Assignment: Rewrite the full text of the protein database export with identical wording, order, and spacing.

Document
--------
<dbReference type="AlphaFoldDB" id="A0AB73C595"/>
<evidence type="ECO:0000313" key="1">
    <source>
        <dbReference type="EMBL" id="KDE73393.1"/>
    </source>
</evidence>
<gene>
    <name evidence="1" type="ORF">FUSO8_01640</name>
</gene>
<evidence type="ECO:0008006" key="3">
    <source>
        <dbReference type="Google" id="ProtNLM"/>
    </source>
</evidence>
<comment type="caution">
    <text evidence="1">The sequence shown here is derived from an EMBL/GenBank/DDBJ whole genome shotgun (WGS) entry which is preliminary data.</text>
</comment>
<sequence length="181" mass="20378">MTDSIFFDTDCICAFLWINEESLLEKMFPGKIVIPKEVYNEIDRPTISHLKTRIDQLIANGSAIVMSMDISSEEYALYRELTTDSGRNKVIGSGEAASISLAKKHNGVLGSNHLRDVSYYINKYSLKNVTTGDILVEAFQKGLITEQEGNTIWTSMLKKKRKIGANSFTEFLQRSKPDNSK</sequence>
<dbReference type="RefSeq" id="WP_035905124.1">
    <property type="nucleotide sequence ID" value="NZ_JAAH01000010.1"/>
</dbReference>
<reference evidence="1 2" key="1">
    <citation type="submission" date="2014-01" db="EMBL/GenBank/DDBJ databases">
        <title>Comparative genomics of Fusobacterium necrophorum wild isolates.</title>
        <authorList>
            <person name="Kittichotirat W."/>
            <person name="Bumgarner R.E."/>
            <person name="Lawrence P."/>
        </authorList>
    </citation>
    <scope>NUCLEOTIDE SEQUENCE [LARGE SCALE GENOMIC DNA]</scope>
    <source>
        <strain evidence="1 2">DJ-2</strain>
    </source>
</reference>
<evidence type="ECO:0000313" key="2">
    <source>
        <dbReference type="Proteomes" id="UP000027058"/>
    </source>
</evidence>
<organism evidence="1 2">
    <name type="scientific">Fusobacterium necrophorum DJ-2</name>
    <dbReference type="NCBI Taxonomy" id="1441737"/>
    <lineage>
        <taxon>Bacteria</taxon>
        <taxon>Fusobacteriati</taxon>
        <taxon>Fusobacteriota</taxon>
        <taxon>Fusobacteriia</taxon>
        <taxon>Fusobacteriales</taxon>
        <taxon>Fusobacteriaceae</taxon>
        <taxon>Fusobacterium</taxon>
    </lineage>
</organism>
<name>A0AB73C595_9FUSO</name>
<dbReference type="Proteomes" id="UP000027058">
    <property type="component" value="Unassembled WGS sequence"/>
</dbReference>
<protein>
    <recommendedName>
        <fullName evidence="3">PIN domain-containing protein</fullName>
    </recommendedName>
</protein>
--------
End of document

<dbReference type="AlphaFoldDB" id="A0AB73C595"/>
<evidence type="ECO:0000313" key="1">
    <source>
        <dbReference type="EMBL" id="KDE73393.1"/>
    </source>
</evidence>
<gene>
    <name evidence="1" type="ORF">FUSO8_01640</name>
</gene>
<evidence type="ECO:0008006" key="3">
    <source>
        <dbReference type="Google" id="ProtNLM"/>
    </source>
</evidence>
<comment type="caution">
    <text evidence="1">The sequence shown here is derived from an EMBL/GenBank/DDBJ whole genome shotgun (WGS) entry which is preliminary data.</text>
</comment>
<sequence length="181" mass="20378">MTDSIFFDTDCICAFLWINEESLLEKMFPGKIVIPKEVYNEIDRPTISHLKTRIDQLIANGSAIVMSMDISSEEYALYRELTTDSGRNKVIGSGEAASISLAKKHNGVLGSNHLRDVSYYINKYSLKNVTTGDILVEAFQKGLITEQEGNTIWTSMLKKKRKIGANSFTEFLQRSKPDNSK</sequence>
<dbReference type="RefSeq" id="WP_035905124.1">
    <property type="nucleotide sequence ID" value="NZ_JAAH01000010.1"/>
</dbReference>
<reference evidence="1 2" key="1">
    <citation type="submission" date="2014-01" db="EMBL/GenBank/DDBJ databases">
        <title>Comparative genomics of Fusobacterium necrophorum wild isolates.</title>
        <authorList>
            <person name="Kittichotirat W."/>
            <person name="Bumgarner R.E."/>
            <person name="Lawrence P."/>
        </authorList>
    </citation>
    <scope>NUCLEOTIDE SEQUENCE [LARGE SCALE GENOMIC DNA]</scope>
    <source>
        <strain evidence="1 2">DJ-2</strain>
    </source>
</reference>
<evidence type="ECO:0000313" key="2">
    <source>
        <dbReference type="Proteomes" id="UP000027058"/>
    </source>
</evidence>
<organism evidence="1 2">
    <name type="scientific">Fusobacterium necrophorum DJ-2</name>
    <dbReference type="NCBI Taxonomy" id="1441737"/>
    <lineage>
        <taxon>Bacteria</taxon>
        <taxon>Fusobacteriati</taxon>
        <taxon>Fusobacteriota</taxon>
        <taxon>Fusobacteriia</taxon>
        <taxon>Fusobacteriales</taxon>
        <taxon>Fusobacteriaceae</taxon>
        <taxon>Fusobacterium</taxon>
    </lineage>
</organism>
<name>A0AB73C595_9FUSO</name>
<dbReference type="Proteomes" id="UP000027058">
    <property type="component" value="Unassembled WGS sequence"/>
</dbReference>
<protein>
    <recommendedName>
        <fullName evidence="3">PIN domain-containing protein</fullName>
    </recommendedName>
</protein>